Rays-City at variance over MLB venue plans


Tampa Bay Rays stadium update Jan 2021 Image: RCLCO

The City of St. Petersburg in Florida (US) has unbolted proposals from seven development groups for the repurposing of the Tropicana Field site. However, the local officials and the baseball team Tampa Bay Rays are reportedly at odds over the potential inclusion of a new Major League Baseball (MLB) stadium in the plans.

Tropicana Field, also commonly known as The Trop, is a domed stadium located in St. Petersburg, Florida, United States, that has been the home of the Tampa Bay Rays of Major League Baseball (MLB) since the team’s inaugural season in 1998.

The Tampa Bay Rays are an American professional baseball team based in St. Petersburg, Florida. The Rays compete in MLB as a member club of the American League East division. Since its inception, the team’s home venue has been Tropicana Field.

Major League Baseball (MLB) is an American professional baseball organization and the oldest of the major professional sports leagues in the United States and Canada. A total of 30 teams play in MLB: 15 teams in the National League and 15 in the American League.

In July, the City launched a request for proposal (RFP) process for the Tropicana Field site, urging potential applications to be open to the idea as regards whether the land will ultimately host an MLB stadium.

Tropicana Field is presently the home ballpark of the Rays, but the MLB club’s long-term future at the stadium is shrouded in uncertainty. The RFP for the 86-acre stadium site outlined the City’s guiding principles for the project and how it envisioned its next new neighborhood. The City asked prospective applicants to enter two proposals, one including a stadium and another without.

On January 26th, the City shortlisted seven applications from nine bids that were entered. Full details of the proposals, comprising visions for the site’s residential, commercial and recreational future comes to more than $3bn (£2.19bn/€2.48bn) for certain projects.

The shortlisted proposals are from: Midtown Development; Portman Holdings, Third Lake Partners; SROA, Holabird & Root, ARGO; Sugar Hill Community Partners, JMA Ventures; TRS Development Services; Unicorp National Development; and Wendover Housing Partners.

However, media reports stated that the Rays’ involvement in the scheme is at risk over disputes as to the reins would be in whose hands in context with the site’s reimagining and subsequent revenues, along with the team’s focus on targeting a novel strategy that would see it split its season between St. Petersburg and Montreal, Canada.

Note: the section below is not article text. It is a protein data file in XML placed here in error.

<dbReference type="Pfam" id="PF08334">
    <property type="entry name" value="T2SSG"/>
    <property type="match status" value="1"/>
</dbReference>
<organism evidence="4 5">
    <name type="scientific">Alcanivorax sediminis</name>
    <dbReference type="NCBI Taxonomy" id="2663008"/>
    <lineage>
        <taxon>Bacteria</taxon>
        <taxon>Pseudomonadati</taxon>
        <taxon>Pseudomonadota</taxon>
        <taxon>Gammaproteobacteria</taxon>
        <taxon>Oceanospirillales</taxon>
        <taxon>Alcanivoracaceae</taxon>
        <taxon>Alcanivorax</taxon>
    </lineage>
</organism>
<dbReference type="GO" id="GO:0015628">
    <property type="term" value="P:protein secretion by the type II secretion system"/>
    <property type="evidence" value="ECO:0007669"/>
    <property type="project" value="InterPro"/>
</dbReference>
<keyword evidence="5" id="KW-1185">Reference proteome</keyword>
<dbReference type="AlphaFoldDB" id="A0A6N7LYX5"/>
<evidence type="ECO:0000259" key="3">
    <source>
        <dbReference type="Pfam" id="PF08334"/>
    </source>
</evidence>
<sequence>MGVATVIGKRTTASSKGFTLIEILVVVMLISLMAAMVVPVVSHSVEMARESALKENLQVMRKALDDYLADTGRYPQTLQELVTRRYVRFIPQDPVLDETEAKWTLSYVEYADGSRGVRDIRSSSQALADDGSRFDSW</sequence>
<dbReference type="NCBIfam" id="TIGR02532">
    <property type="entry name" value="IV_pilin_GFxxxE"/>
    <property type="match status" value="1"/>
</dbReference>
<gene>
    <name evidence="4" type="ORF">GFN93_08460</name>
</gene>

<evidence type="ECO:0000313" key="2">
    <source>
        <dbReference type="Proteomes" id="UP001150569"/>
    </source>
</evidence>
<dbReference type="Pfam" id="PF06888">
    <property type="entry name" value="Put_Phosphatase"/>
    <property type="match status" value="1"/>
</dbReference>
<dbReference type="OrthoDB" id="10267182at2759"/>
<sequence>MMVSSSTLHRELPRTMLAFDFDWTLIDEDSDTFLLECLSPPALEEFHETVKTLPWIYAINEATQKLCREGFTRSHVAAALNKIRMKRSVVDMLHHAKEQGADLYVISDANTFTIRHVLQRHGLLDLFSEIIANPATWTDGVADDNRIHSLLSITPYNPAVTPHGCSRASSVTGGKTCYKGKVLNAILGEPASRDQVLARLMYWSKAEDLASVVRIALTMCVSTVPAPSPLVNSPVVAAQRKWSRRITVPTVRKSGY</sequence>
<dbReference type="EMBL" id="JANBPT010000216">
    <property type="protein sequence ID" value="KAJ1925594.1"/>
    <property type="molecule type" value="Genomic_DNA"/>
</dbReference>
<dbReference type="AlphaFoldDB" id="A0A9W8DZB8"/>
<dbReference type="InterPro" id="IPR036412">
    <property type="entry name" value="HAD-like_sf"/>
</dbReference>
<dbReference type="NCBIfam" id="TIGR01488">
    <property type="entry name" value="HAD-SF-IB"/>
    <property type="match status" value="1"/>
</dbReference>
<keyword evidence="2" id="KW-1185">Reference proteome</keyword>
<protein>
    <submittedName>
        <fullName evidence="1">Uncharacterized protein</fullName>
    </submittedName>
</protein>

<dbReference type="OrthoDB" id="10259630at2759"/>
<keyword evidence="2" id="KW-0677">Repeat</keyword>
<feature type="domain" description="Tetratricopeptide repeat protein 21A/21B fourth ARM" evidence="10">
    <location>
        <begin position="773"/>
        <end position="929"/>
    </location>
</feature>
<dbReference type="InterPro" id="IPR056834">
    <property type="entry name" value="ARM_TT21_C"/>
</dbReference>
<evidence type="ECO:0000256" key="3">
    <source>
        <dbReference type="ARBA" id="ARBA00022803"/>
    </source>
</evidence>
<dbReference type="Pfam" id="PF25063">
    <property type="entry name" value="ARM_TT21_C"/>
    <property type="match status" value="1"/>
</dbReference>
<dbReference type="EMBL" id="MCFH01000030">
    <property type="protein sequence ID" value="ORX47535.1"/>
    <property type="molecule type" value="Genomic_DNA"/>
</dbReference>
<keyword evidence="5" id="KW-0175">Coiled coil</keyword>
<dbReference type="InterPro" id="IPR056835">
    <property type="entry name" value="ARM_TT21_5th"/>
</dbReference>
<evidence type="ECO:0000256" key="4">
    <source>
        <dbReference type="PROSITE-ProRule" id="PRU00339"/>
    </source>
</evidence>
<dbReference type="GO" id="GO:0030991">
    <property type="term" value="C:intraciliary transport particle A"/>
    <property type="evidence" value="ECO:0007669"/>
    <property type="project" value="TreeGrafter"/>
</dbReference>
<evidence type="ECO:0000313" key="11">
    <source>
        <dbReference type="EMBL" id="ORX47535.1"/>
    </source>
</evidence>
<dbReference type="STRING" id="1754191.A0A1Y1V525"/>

St. Petersburg Mayor Rick Kriseman told mediapersons, “I want the Rays to remain in St. Petersburg and I’m willing to work with them to make it happen. But, I’m not giving the City away.”

The Rays’ current lease deal at Tropicana Field expires in 2027. As per the present agreement, the Rays are entitled to 50 percent of the revenue of any development on that land before 2028, regardless of whether a stadium is included.

Kriseman said the Rays are seeking control of 50 acres East of Booker Creek, with total control of the development rights for that portion of the parcel. The team would still be entitled to 50 percent of the development rights on the rest of the property. The team would reportedly still seek funding from Pinellas County and other public funding sources to pay for construction of the venue.

Mincing no words, the Mayor further stated, “Right now, they’re entitled to 50 percent of the proceeds and that’s with a full-time team in the City. And they’re proposing to take 100 percent of the proceeds for a large part of that land, and 50 percent for the rest of it. And that’s for a part-time team. I can’t give them that. I just can’t.”

Rays’ owner Stu Sternberg claims Mayor Kriseman’s characterization of the team’s “demands” is inaccurate – “This doesn’t get done unless the county, the City – which means the Mayor, the Council, business people – get together and pull together. That’s the idea, that we want to be on the same side of the table, as opposed to negotiating, ‘What do we get, what do you get.’”

Questioned Sternberg, “There’s no way this stadium gets built without funds coming out of our pocket. And if it’s too much funding, it doesn’t get built. So how do we get to a point where you’re comfortable and I’m comfortable and what’s good for the City and everybody involved getting a stadium done?”

In February 2020, the Rays said a “meaningful step” had been taken towards securing the future of the team in the region, as a deadline was set for an agreement on the ingenious proposal that would see the franchise split its season with Montreal.

The Rays met with officials from the City of Tampa and Hillsborough County, with the ‘Sister City’ concept on the agenda. In June 2019, MLB gave the nod for the Rays to pursue the option of splitting its season between Florida and Montreal, amid the franchise’s ongoing stadium issues.

The Rays are said to have business partners with initial plans to build an arena with private funds in Montreal, but games cannot be played before the 2028 season with the Canadian group not committing to the stadium plan until it has a firm contract with the Rays.

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